Shared Decision Making in women testing for a BRCA 1/2 mutation.
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KUN Katholieke Universiteit Nijmegen, 21 februari 2005
Promotor : Daal, W.A.J. van Co-promotores : Stalmeier, P.F.M., Verhoef, C.G.
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SubjectEBP 4: Quality of Care; NCEBP 4: Quality of hospital and integrated care; UMCN 1.5: Interventional oncology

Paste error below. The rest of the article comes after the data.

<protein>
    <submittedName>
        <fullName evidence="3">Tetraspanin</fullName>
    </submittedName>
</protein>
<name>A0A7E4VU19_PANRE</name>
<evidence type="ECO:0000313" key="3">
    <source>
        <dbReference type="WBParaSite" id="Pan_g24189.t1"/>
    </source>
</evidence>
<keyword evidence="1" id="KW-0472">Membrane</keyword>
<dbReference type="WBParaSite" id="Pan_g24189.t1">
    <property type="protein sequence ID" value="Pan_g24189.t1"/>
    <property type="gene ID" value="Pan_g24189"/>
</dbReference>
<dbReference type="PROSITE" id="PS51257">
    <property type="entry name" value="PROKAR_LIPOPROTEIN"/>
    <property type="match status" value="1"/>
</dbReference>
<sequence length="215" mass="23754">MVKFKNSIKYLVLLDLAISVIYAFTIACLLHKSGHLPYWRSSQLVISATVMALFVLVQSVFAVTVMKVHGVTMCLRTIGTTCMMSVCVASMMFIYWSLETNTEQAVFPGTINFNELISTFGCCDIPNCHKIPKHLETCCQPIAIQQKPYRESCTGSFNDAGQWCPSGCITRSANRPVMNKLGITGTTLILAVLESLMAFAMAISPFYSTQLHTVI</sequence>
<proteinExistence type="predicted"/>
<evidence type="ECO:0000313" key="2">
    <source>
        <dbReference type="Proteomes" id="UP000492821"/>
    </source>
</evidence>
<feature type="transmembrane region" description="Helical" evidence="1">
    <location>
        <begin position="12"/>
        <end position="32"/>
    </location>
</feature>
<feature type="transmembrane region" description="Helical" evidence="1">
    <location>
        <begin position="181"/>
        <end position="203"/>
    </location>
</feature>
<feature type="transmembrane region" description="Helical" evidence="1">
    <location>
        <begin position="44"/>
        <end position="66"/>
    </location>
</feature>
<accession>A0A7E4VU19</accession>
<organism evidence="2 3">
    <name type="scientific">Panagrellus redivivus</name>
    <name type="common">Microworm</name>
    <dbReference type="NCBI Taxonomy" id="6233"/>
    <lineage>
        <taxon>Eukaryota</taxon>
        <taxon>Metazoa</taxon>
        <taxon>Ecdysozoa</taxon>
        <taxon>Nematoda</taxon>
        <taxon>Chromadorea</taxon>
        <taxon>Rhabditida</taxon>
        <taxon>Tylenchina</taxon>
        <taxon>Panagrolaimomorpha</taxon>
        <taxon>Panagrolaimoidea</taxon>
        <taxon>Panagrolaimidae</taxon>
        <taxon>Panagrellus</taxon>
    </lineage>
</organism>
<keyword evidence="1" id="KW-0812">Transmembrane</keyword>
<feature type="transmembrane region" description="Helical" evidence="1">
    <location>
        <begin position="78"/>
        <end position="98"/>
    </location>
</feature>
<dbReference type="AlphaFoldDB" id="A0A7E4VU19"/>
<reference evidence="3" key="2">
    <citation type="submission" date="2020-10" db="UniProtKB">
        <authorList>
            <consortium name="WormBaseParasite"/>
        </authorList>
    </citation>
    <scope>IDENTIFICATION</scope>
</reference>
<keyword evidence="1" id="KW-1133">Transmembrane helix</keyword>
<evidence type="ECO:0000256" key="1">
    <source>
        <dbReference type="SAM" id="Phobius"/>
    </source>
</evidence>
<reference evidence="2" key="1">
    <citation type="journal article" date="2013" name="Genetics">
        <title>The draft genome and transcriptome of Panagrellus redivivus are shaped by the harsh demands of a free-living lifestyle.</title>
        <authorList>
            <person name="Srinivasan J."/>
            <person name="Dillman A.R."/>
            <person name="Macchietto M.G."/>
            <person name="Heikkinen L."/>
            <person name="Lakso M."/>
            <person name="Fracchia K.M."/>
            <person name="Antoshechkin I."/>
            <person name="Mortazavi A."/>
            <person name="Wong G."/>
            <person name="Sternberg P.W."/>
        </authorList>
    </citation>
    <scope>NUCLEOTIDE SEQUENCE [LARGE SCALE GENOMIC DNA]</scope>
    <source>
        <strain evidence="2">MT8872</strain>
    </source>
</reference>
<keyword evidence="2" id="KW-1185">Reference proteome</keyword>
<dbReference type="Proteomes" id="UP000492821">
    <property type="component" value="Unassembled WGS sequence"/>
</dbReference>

Women with a BRCA1/2 mutation have a high genetic risk of developing breast and ovarian cancer. They face the difficult choice between screening and prophylactic surgery for the breasts and ovaries. We have developed a shared decision making program to prepare these women for decision making. The shared decision making program consisted of two decision aids. The decision aids have been developed as adjuncts to standard genetic counselling and were evaluated in a randomized trial. The study included both women affected and unaffected with cancer testing for a BRCA1/2 mutation. The first decision aid consisted of a brochure and video providing information on screening and prophylactic surgery and their consequences. It was provided either before or after the DNA-test result. This decision aid had no impact on well-being neither on decision related outcomes. Beneficial effects were found on information related outcomes. These effects occurred irrespective whether the decision aid was presented before or after the DNA-test result. No interaction effect was found between the DA and the personal history of cancer. The second decision aid consisted of two value assessment sessions, using the time trade-off method, followed by individualized treatment information based on (quality adjusted) life expectancy derived form a decision model. This decision aid only had an effect on the long term (9 months after the test result). Women reported less intrusive thoughts about cancer, a better general health, and tended to be less depressed. Furthermore, the SDMI strengthened treatment preferences and increased the feeling of having weighed the pros and cons. A differential impact was found in women affected with cancer versus unaffected women. Unaffected women benefited from this decision aid, while affected women tended to experience detrimental effects. The effects of the two decision aids are complementary. Thus, preferably, the complete support package should be offered.
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